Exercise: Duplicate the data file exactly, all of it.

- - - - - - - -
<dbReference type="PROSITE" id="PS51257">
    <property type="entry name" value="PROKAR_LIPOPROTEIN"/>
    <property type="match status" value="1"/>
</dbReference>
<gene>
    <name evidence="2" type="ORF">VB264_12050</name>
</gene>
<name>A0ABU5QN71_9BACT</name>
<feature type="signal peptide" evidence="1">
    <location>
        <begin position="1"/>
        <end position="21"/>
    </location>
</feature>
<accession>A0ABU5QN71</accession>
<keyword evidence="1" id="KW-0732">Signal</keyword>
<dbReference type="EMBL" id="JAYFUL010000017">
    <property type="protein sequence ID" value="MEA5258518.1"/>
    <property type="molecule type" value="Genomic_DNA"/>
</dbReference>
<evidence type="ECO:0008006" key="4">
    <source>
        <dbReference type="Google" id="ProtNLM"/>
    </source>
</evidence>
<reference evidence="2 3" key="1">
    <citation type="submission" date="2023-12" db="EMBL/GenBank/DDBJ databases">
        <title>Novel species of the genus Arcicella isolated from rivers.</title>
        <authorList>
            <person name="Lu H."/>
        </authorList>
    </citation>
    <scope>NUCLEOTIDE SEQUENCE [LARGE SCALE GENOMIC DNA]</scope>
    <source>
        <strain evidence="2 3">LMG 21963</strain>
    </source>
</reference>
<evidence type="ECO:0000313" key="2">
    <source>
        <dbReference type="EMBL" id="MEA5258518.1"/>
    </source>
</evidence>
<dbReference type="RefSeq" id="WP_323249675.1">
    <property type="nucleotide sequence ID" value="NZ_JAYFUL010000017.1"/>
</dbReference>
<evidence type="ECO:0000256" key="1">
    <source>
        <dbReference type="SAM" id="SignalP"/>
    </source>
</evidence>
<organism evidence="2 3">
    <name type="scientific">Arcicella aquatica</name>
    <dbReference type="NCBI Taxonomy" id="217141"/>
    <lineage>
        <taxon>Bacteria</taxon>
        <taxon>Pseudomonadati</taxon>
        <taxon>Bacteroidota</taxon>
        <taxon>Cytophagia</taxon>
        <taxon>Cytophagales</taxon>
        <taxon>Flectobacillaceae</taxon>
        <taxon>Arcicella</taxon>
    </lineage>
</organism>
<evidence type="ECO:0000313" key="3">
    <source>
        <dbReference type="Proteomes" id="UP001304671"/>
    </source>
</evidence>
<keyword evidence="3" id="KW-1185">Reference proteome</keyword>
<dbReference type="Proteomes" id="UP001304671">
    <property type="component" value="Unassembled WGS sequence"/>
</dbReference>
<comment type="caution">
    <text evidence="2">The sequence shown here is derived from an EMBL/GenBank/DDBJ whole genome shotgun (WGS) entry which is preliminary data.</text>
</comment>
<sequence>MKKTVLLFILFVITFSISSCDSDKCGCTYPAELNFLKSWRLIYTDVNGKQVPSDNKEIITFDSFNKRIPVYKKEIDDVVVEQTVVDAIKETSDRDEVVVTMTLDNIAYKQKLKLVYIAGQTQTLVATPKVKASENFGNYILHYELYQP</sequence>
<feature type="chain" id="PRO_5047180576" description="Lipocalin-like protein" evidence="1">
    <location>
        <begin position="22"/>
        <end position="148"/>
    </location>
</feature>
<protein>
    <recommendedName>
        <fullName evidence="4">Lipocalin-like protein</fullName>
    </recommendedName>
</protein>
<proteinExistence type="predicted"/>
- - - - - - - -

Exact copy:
<dbReference type="PROSITE" id="PS51257">
    <property type="entry name" value="PROKAR_LIPOPROTEIN"/>
    <property type="match status" value="1"/>
</dbReference>
<gene>
    <name evidence="2" type="ORF">VB264_12050</name>
</gene>
<name>A0ABU5QN71_9BACT</name>
<feature type="signal peptide" evidence="1">
    <location>
        <begin position="1"/>
        <end position="21"/>
    </location>
</feature>
<accession>A0ABU5QN71</accession>
<keyword evidence="1" id="KW-0732">Signal</keyword>
<dbReference type="EMBL" id="JAYFUL010000017">
    <property type="protein sequence ID" value="MEA5258518.1"/>
    <property type="molecule type" value="Genomic_DNA"/>
</dbReference>
<evidence type="ECO:0008006" key="4">
    <source>
        <dbReference type="Google" id="ProtNLM"/>
    </source>
</evidence>
<reference evidence="2 3" key="1">
    <citation type="submission" date="2023-12" db="EMBL/GenBank/DDBJ databases">
        <title>Novel species of the genus Arcicella isolated from rivers.</title>
        <authorList>
            <person name="Lu H."/>
        </authorList>
    </citation>
    <scope>NUCLEOTIDE SEQUENCE [LARGE SCALE GENOMIC DNA]</scope>
    <source>
        <strain evidence="2 3">LMG 21963</strain>
    </source>
</reference>
<evidence type="ECO:0000313" key="2">
    <source>
        <dbReference type="EMBL" id="MEA5258518.1"/>
    </source>
</evidence>
<dbReference type="RefSeq" id="WP_323249675.1">
    <property type="nucleotide sequence ID" value="NZ_JAYFUL010000017.1"/>
</dbReference>
<evidence type="ECO:0000256" key="1">
    <source>
        <dbReference type="SAM" id="SignalP"/>
    </source>
</evidence>
<organism evidence="2 3">
    <name type="scientific">Arcicella aquatica</name>
    <dbReference type="NCBI Taxonomy" id="217141"/>
    <lineage>
        <taxon>Bacteria</taxon>
        <taxon>Pseudomonadati</taxon>
        <taxon>Bacteroidota</taxon>
        <taxon>Cytophagia</taxon>
        <taxon>Cytophagales</taxon>
        <taxon>Flectobacillaceae</taxon>
        <taxon>Arcicella</taxon>
    </lineage>
</organism>
<evidence type="ECO:0000313" key="3">
    <source>
        <dbReference type="Proteomes" id="UP001304671"/>
    </source>
</evidence>
<keyword evidence="3" id="KW-1185">Reference proteome</keyword>
<dbReference type="Proteomes" id="UP001304671">
    <property type="component" value="Unassembled WGS sequence"/>
</dbReference>
<comment type="caution">
    <text evidence="2">The sequence shown here is derived from an EMBL/GenBank/DDBJ whole genome shotgun (WGS) entry which is preliminary data.</text>
</comment>
<sequence>MKKTVLLFILFVITFSISSCDSDKCGCTYPAELNFLKSWRLIYTDVNGKQVPSDNKEIITFDSFNKRIPVYKKEIDDVVVEQTVVDAIKETSDRDEVVVTMTLDNIAYKQKLKLVYIAGQTQTLVATPKVKASENFGNYILHYELYQP</sequence>
<feature type="chain" id="PRO_5047180576" description="Lipocalin-like protein" evidence="1">
    <location>
        <begin position="22"/>
        <end position="148"/>
    </location>
</feature>
<protein>
    <recommendedName>
        <fullName evidence="4">Lipocalin-like protein</fullName>
    </recommendedName>
</protein>
<proteinExistence type="predicted"/>